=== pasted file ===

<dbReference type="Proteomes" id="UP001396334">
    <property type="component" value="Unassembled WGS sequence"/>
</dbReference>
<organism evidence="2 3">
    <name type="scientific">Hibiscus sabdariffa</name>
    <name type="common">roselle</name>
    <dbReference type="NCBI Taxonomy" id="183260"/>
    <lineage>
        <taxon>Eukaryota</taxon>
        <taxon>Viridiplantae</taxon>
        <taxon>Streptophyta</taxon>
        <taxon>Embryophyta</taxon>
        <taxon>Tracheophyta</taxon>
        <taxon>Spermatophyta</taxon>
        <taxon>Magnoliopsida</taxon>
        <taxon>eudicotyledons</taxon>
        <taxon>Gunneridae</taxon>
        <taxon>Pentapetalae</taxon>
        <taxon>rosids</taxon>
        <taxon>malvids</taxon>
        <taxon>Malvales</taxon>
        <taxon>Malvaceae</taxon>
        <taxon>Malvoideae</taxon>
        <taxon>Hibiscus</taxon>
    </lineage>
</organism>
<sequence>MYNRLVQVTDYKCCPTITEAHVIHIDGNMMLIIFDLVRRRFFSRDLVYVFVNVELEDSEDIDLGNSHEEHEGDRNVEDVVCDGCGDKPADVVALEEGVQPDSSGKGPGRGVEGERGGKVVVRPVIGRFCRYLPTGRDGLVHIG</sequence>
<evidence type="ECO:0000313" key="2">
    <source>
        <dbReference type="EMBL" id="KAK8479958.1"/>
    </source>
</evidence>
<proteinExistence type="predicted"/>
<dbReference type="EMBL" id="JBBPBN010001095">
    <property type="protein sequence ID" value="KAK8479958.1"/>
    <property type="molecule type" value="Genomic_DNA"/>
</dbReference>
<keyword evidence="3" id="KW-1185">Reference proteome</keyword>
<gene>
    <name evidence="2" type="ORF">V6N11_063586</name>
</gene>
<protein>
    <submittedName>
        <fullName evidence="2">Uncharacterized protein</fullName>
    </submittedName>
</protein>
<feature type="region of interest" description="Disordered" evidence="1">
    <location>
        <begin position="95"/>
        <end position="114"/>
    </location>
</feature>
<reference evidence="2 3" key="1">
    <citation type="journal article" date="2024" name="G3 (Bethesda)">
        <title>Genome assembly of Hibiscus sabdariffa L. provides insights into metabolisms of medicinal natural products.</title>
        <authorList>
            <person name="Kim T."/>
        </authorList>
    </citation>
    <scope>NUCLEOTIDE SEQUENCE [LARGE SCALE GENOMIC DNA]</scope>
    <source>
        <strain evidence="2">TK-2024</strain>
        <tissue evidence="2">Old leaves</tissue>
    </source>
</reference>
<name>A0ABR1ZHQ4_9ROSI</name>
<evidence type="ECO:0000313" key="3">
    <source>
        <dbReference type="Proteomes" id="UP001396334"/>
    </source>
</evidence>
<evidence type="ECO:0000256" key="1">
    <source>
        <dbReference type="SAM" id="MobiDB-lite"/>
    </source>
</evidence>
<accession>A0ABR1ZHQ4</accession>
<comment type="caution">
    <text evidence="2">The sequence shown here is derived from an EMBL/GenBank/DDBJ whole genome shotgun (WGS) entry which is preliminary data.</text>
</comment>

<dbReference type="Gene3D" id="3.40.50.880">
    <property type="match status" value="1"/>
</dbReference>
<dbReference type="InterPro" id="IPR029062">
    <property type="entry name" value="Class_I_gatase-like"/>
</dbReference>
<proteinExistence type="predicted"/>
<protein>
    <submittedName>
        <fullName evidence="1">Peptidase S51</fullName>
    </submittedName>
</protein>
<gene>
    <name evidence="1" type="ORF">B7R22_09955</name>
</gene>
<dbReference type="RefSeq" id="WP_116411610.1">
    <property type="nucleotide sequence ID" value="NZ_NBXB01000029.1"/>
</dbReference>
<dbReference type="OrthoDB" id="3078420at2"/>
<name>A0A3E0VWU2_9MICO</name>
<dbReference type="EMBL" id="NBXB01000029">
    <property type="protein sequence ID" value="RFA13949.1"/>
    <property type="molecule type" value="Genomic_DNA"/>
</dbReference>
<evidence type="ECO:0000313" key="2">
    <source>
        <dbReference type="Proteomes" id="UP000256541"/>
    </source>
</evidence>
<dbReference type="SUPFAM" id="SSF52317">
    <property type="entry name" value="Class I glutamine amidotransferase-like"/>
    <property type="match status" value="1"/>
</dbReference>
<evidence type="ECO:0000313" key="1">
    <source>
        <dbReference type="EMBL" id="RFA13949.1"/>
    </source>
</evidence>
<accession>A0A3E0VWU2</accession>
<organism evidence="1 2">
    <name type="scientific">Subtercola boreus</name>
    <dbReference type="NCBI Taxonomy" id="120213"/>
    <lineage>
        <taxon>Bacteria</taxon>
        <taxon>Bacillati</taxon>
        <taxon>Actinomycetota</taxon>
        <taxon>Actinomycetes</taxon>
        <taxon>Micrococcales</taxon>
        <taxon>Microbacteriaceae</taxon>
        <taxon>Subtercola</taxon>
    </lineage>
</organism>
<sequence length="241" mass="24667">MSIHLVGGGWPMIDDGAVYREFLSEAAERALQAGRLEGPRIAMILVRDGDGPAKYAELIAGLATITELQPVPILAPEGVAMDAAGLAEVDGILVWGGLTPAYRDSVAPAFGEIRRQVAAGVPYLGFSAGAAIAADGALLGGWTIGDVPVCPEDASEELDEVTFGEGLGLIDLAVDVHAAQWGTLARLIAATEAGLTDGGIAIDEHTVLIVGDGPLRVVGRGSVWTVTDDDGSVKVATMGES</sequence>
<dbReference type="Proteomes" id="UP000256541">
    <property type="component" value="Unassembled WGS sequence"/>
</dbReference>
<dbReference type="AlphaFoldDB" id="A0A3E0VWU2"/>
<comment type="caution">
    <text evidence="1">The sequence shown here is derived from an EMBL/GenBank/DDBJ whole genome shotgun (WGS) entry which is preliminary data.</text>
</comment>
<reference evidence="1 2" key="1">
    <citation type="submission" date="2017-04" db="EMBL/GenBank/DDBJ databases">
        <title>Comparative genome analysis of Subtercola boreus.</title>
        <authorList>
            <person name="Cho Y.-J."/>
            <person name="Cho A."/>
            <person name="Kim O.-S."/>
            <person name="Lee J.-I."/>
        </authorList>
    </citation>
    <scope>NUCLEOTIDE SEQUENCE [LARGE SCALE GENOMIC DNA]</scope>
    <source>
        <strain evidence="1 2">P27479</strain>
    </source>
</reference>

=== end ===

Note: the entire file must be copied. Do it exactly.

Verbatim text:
<dbReference type="Proteomes" id="UP001396334">
    <property type="component" value="Unassembled WGS sequence"/>
</dbReference>
<organism evidence="2 3">
    <name type="scientific">Hibiscus sabdariffa</name>
    <name type="common">roselle</name>
    <dbReference type="NCBI Taxonomy" id="183260"/>
    <lineage>
        <taxon>Eukaryota</taxon>
        <taxon>Viridiplantae</taxon>
        <taxon>Streptophyta</taxon>
        <taxon>Embryophyta</taxon>
        <taxon>Tracheophyta</taxon>
        <taxon>Spermatophyta</taxon>
        <taxon>Magnoliopsida</taxon>
        <taxon>eudicotyledons</taxon>
        <taxon>Gunneridae</taxon>
        <taxon>Pentapetalae</taxon>
        <taxon>rosids</taxon>
        <taxon>malvids</taxon>
        <taxon>Malvales</taxon>
        <taxon>Malvaceae</taxon>
        <taxon>Malvoideae</taxon>
        <taxon>Hibiscus</taxon>
    </lineage>
</organism>
<sequence>MYNRLVQVTDYKCCPTITEAHVIHIDGNMMLIIFDLVRRRFFSRDLVYVFVNVELEDSEDIDLGNSHEEHEGDRNVEDVVCDGCGDKPADVVALEEGVQPDSSGKGPGRGVEGERGGKVVVRPVIGRFCRYLPTGRDGLVHIG</sequence>
<evidence type="ECO:0000313" key="2">
    <source>
        <dbReference type="EMBL" id="KAK8479958.1"/>
    </source>
</evidence>
<proteinExistence type="predicted"/>
<dbReference type="EMBL" id="JBBPBN010001095">
    <property type="protein sequence ID" value="KAK8479958.1"/>
    <property type="molecule type" value="Genomic_DNA"/>
</dbReference>
<keyword evidence="3" id="KW-1185">Reference proteome</keyword>
<gene>
    <name evidence="2" type="ORF">V6N11_063586</name>
</gene>
<protein>
    <submittedName>
        <fullName evidence="2">Uncharacterized protein</fullName>
    </submittedName>
</protein>
<feature type="region of interest" description="Disordered" evidence="1">
    <location>
        <begin position="95"/>
        <end position="114"/>
    </location>
</feature>
<reference evidence="2 3" key="1">
    <citation type="journal article" date="2024" name="G3 (Bethesda)">
        <title>Genome assembly of Hibiscus sabdariffa L. provides insights into metabolisms of medicinal natural products.</title>
        <authorList>
            <person name="Kim T."/>
        </authorList>
    </citation>
    <scope>NUCLEOTIDE SEQUENCE [LARGE SCALE GENOMIC DNA]</scope>
    <source>
        <strain evidence="2">TK-2024</strain>
        <tissue evidence="2">Old leaves</tissue>
    </source>
</reference>
<name>A0ABR1ZHQ4_9ROSI</name>
<evidence type="ECO:0000313" key="3">
    <source>
        <dbReference type="Proteomes" id="UP001396334"/>
    </source>
</evidence>
<evidence type="ECO:0000256" key="1">
    <source>
        <dbReference type="SAM" id="MobiDB-lite"/>
    </source>
</evidence>
<accession>A0ABR1ZHQ4</accession>
<comment type="caution">
    <text evidence="2">The sequence shown here is derived from an EMBL/GenBank/DDBJ whole genome shotgun (WGS) entry which is preliminary data.</text>
</comment>

<dbReference type="Gene3D" id="3.40.50.880">
    <property type="match status" value="1"/>
</dbReference>
<dbReference type="InterPro" id="IPR029062">
    <property type="entry name" value="Class_I_gatase-like"/>
</dbReference>
<proteinExistence type="predicted"/>
<protein>
    <submittedName>
        <fullName evidence="1">Peptidase S51</fullName>
    </submittedName>
</protein>
<gene>
    <name evidence="1" type="ORF">B7R22_09955</name>
</gene>
<dbReference type="RefSeq" id="WP_116411610.1">
    <property type="nucleotide sequence ID" value="NZ_NBXB01000029.1"/>
</dbReference>
<dbReference type="OrthoDB" id="3078420at2"/>
<name>A0A3E0VWU2_9MICO</name>
<dbReference type="EMBL" id="NBXB01000029">
    <property type="protein sequence ID" value="RFA13949.1"/>
    <property type="molecule type" value="Genomic_DNA"/>
</dbReference>
<evidence type="ECO:0000313" key="2">
    <source>
        <dbReference type="Proteomes" id="UP000256541"/>
    </source>
</evidence>
<dbReference type="SUPFAM" id="SSF52317">
    <property type="entry name" value="Class I glutamine amidotransferase-like"/>
    <property type="match status" value="1"/>
</dbReference>
<evidence type="ECO:0000313" key="1">
    <source>
        <dbReference type="EMBL" id="RFA13949.1"/>
    </source>
</evidence>
<accession>A0A3E0VWU2</accession>
<organism evidence="1 2">
    <name type="scientific">Subtercola boreus</name>
    <dbReference type="NCBI Taxonomy" id="120213"/>
    <lineage>
        <taxon>Bacteria</taxon>
        <taxon>Bacillati</taxon>
        <taxon>Actinomycetota</taxon>
        <taxon>Actinomycetes</taxon>
        <taxon>Micrococcales</taxon>
        <taxon>Microbacteriaceae</taxon>
        <taxon>Subtercola</taxon>
    </lineage>
</organism>
<sequence length="241" mass="24667">MSIHLVGGGWPMIDDGAVYREFLSEAAERALQAGRLEGPRIAMILVRDGDGPAKYAELIAGLATITELQPVPILAPEGVAMDAAGLAEVDGILVWGGLTPAYRDSVAPAFGEIRRQVAAGVPYLGFSAGAAIAADGALLGGWTIGDVPVCPEDASEELDEVTFGEGLGLIDLAVDVHAAQWGTLARLIAATEAGLTDGGIAIDEHTVLIVGDGPLRVVGRGSVWTVTDDDGSVKVATMGES</sequence>
<dbReference type="Proteomes" id="UP000256541">
    <property type="component" value="Unassembled WGS sequence"/>
</dbReference>
<dbReference type="AlphaFoldDB" id="A0A3E0VWU2"/>
<comment type="caution">
    <text evidence="1">The sequence shown here is derived from an EMBL/GenBank/DDBJ whole genome shotgun (WGS) entry which is preliminary data.</text>
</comment>
<reference evidence="1 2" key="1">
    <citation type="submission" date="2017-04" db="EMBL/GenBank/DDBJ databases">
        <title>Comparative genome analysis of Subtercola boreus.</title>
        <authorList>
            <person name="Cho Y.-J."/>
            <person name="Cho A."/>
            <person name="Kim O.-S."/>
            <person name="Lee J.-I."/>
        </authorList>
    </citation>
    <scope>NUCLEOTIDE SEQUENCE [LARGE SCALE GENOMIC DNA]</scope>
    <source>
        <strain evidence="1 2">P27479</strain>
    </source>
</reference>